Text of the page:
November 22, 2010

How to Pick a Conference Session

Originally published 14 May 2006

I just recently attended a conference and had to make some tough choices among some concurrent sessions and tutorials.  To help, I came up with an objective scoring system.  The system consists of evaluating each session against three categories.  Each category is given a score from 1 to 3.  Then, the total is tallied to give each session a final score ranging from 3 to 9.  The session with the highest score wins.

Quickly, the three categories are:
  1. Current knowledge.  How much do I currently know about this?
  2. Needs.  Do I use this now or will I use this in the near future?
  3. Wants and other miscellaneous factors.  How much do I want to go to this?
The first category addresses breadth of knowledge.  The pragmatic programmers would call this diversifying your knowledge portfolio.  In Scott Ambler terms, attending a session on a topic you don’t know much about might help you on your way to becoming a generalizing specialist.  It’s the factor that addresses learning something new.  Give yourself a score of 3 if you know little or nothing of the topic.  Give a score of 1 if you’re an expert or really proficient.  For example, suppose you’re a Java guy and don’t know much about .NET.  Give .NET related classes a score a 3.

The second category addresses your immediate and near term needs.  Do you use this now?  Will you use this in the next six months?  This category addresses the depth factor.  Attending such a session may shed some light on something you never knew about something you currently use.  You may learn how to use a technology better, some best practices, or some tips and tricks.  Give a score of 3 if this is something you use or will use soon.  Give it a 1 if you don’t see it in your near term future.  Give it a 2 if you’re not sure.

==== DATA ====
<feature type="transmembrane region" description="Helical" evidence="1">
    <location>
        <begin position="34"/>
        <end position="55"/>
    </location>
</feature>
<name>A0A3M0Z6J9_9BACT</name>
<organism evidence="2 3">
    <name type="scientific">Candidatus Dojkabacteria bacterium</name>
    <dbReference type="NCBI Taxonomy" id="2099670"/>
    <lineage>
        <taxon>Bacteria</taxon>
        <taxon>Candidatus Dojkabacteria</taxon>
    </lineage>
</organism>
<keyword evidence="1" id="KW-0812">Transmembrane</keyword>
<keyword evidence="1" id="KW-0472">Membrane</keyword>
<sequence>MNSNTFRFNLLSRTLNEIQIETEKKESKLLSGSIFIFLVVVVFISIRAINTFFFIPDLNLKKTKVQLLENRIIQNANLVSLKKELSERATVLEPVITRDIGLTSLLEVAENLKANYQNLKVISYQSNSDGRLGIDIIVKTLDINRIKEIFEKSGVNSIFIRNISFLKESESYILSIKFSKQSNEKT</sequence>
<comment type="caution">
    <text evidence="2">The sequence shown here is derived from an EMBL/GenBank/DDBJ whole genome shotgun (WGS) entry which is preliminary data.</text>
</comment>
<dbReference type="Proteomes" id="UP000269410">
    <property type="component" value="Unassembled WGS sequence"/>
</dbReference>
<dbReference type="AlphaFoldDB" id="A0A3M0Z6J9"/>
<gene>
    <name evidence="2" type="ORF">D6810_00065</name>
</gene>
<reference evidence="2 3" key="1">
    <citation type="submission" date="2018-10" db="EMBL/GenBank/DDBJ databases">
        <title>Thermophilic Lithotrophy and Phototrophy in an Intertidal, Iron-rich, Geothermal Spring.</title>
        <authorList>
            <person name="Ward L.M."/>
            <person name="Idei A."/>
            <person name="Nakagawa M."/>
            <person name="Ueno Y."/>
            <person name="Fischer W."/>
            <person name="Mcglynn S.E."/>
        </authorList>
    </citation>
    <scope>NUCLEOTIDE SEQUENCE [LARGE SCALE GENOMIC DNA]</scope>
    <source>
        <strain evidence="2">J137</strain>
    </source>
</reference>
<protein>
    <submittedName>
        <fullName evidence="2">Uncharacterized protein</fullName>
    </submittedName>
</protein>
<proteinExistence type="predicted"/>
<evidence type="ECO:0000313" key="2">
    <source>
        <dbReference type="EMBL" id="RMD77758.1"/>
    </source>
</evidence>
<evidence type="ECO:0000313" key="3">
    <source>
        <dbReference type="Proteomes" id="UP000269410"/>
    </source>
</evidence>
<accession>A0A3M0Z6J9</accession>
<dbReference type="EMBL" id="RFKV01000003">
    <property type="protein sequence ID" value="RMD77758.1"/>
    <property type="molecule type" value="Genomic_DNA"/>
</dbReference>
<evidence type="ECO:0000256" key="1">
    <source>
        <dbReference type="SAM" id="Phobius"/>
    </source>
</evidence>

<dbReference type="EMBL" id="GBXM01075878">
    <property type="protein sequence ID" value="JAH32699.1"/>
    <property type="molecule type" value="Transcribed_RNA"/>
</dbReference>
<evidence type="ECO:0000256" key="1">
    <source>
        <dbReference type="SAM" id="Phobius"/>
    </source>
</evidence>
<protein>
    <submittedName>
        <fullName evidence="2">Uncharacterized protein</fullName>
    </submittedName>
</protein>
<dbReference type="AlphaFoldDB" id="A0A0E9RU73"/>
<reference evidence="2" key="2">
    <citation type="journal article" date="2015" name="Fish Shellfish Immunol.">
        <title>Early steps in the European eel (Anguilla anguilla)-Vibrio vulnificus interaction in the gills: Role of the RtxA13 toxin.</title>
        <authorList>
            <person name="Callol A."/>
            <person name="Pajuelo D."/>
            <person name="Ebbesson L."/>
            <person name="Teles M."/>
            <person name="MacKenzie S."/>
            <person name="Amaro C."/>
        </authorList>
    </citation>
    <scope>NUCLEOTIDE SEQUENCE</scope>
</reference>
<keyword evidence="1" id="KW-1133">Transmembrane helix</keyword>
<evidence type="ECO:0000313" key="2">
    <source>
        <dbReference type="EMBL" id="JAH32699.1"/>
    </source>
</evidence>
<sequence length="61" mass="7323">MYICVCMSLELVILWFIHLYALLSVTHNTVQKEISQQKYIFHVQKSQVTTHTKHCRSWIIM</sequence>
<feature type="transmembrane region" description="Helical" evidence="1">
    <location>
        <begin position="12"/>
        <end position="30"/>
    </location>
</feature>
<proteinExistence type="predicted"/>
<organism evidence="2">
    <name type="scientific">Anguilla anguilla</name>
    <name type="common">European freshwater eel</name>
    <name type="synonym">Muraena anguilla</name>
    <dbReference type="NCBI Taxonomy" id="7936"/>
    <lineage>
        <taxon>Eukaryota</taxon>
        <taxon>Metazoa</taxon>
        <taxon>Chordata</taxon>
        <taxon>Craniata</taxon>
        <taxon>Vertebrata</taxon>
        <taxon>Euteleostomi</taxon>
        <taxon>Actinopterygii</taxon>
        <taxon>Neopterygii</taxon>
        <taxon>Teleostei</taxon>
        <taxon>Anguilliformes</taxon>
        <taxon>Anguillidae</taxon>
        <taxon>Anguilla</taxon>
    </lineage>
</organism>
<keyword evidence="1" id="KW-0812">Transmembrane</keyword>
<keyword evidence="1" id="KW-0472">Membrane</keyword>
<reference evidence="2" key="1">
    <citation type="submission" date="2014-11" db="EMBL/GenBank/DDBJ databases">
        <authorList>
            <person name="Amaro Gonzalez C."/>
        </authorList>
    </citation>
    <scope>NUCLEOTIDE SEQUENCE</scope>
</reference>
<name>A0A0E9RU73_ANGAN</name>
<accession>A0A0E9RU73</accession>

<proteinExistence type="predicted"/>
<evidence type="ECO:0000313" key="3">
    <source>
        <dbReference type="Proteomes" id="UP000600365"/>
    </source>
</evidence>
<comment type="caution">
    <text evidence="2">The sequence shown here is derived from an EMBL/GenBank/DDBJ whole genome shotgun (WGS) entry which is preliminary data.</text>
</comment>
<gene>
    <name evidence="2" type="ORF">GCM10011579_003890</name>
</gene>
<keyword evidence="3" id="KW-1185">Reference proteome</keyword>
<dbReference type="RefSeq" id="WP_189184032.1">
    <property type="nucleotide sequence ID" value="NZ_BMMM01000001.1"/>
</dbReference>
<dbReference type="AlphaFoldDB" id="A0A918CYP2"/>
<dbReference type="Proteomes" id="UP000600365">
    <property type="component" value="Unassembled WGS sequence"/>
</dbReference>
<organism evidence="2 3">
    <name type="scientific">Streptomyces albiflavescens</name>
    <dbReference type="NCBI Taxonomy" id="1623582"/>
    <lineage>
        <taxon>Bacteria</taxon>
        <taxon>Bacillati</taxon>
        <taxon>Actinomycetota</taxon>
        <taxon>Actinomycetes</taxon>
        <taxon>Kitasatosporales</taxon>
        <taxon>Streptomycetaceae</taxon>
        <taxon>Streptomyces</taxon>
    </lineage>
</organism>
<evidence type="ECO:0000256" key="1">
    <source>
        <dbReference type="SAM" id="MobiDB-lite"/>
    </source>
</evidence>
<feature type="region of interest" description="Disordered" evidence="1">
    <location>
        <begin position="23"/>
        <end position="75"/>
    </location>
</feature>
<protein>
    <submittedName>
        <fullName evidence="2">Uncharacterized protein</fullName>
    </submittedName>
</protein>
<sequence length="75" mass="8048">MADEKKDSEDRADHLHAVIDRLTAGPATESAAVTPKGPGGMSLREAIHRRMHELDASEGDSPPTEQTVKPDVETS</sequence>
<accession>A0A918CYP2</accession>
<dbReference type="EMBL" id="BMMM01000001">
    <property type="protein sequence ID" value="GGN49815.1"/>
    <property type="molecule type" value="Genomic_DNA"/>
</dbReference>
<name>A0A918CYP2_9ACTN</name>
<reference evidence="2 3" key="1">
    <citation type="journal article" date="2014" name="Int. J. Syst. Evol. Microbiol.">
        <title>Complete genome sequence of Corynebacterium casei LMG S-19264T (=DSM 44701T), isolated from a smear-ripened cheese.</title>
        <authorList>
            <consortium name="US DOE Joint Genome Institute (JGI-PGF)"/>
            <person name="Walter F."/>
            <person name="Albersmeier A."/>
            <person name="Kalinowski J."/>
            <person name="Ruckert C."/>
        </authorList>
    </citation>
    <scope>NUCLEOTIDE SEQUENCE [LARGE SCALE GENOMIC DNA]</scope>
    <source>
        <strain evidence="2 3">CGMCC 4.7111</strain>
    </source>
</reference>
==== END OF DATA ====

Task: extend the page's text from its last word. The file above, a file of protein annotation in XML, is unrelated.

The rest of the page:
The last category addresses everything else.  How much do you want to go?  How much do you want to learn this technology?  Maybe it’s AJAX or Ruby on Rails and you give it a score of 3 because you really want to learn that hot technology.  Maybe Uncle Bob is speaking and you really want to go see him perform.  Score it a 3.  Or maybe you’ll give the category a score of 1 because you think you won’t get much out of it.

Add the scores of the three categories to come up with a score for the session.  Then pick the session with the highest score for that time slot.  What if there’s a tie?  Well, you could look at the categories and pick the session with the highest score for the category most important to you.  I think conference sessions in general are better at the breadth category.  How much can you really get out of going to a 90 minute session anyway?  Longer tutorials are better at depth.  Consider that for helping to break a tie.

What I found is that many times the first two categories cancel each other out.  Logically, if you don’t know much about something (score 3), then you must not be using it and may not need too in the near term (score 1).  On the flip side, if you know a lot about something (score 1), it’s probably because you’re using it (score 3).  However, what’s interesting is when you don’t know anything about a technology and you’re going to use it real soon.  That’s 6 points right there.

The other negative is that scoring sessions is time consuming and we programmers are notoriously lazy.
However, learning is a career investment and investments should be carefully chosen.
I hope this scoring system helps you.  I know I was pretty happy with the results.

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